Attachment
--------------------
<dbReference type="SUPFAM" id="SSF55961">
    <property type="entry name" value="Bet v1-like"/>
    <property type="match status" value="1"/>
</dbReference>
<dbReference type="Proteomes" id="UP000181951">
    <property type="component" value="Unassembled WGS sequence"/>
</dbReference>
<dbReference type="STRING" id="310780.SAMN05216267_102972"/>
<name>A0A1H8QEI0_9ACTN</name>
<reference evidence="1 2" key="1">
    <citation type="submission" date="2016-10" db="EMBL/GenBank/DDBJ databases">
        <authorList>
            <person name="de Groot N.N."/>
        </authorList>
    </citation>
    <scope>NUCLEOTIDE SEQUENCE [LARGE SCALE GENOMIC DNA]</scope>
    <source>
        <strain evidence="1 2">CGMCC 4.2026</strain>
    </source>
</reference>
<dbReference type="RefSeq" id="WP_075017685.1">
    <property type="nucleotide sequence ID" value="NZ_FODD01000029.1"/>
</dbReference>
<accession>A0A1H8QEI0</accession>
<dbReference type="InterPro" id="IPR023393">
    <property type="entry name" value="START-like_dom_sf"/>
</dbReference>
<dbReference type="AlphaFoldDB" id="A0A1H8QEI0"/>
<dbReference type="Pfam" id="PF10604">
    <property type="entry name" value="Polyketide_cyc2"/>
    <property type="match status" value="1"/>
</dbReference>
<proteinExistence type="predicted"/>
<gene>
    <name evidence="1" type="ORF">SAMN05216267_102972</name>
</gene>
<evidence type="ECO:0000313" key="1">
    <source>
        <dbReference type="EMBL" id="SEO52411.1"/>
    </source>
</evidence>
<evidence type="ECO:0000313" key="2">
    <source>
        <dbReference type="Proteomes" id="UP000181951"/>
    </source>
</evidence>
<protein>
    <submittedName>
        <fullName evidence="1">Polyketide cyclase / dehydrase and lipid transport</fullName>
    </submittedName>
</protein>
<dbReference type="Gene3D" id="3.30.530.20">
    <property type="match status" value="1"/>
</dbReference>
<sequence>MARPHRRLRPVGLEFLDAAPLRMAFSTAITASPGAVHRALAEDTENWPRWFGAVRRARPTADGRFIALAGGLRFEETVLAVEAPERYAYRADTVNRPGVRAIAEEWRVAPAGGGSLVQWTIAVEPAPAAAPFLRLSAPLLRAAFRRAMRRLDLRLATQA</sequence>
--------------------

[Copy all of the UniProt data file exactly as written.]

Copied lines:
<dbReference type="SUPFAM" id="SSF55961">
    <property type="entry name" value="Bet v1-like"/>
    <property type="match status" value="1"/>
</dbReference>
<dbReference type="Proteomes" id="UP000181951">
    <property type="component" value="Unassembled WGS sequence"/>
</dbReference>
<dbReference type="STRING" id="310780.SAMN05216267_102972"/>
<name>A0A1H8QEI0_9ACTN</name>
<reference evidence="1 2" key="1">
    <citation type="submission" date="2016-10" db="EMBL/GenBank/DDBJ databases">
        <authorList>
            <person name="de Groot N.N."/>
        </authorList>
    </citation>
    <scope>NUCLEOTIDE SEQUENCE [LARGE SCALE GENOMIC DNA]</scope>
    <source>
        <strain evidence="1 2">CGMCC 4.2026</strain>
    </source>
</reference>
<dbReference type="RefSeq" id="WP_075017685.1">
    <property type="nucleotide sequence ID" value="NZ_FODD01000029.1"/>
</dbReference>
<accession>A0A1H8QEI0</accession>
<dbReference type="InterPro" id="IPR023393">
    <property type="entry name" value="START-like_dom_sf"/>
</dbReference>
<dbReference type="AlphaFoldDB" id="A0A1H8QEI0"/>
<dbReference type="Pfam" id="PF10604">
    <property type="entry name" value="Polyketide_cyc2"/>
    <property type="match status" value="1"/>
</dbReference>
<proteinExistence type="predicted"/>
<gene>
    <name evidence="1" type="ORF">SAMN05216267_102972</name>
</gene>
<evidence type="ECO:0000313" key="1">
    <source>
        <dbReference type="EMBL" id="SEO52411.1"/>
    </source>
</evidence>
<evidence type="ECO:0000313" key="2">
    <source>
        <dbReference type="Proteomes" id="UP000181951"/>
    </source>
</evidence>
<protein>
    <submittedName>
        <fullName evidence="1">Polyketide cyclase / dehydrase and lipid transport</fullName>
    </submittedName>
</protein>
<dbReference type="Gene3D" id="3.30.530.20">
    <property type="match status" value="1"/>
</dbReference>
<sequence>MARPHRRLRPVGLEFLDAAPLRMAFSTAITASPGAVHRALAEDTENWPRWFGAVRRARPTADGRFIALAGGLRFEETVLAVEAPERYAYRADTVNRPGVRAIAEEWRVAPAGGGSLVQWTIAVEPAPAAAPFLRLSAPLLRAAFRRAMRRLDLRLATQA</sequence>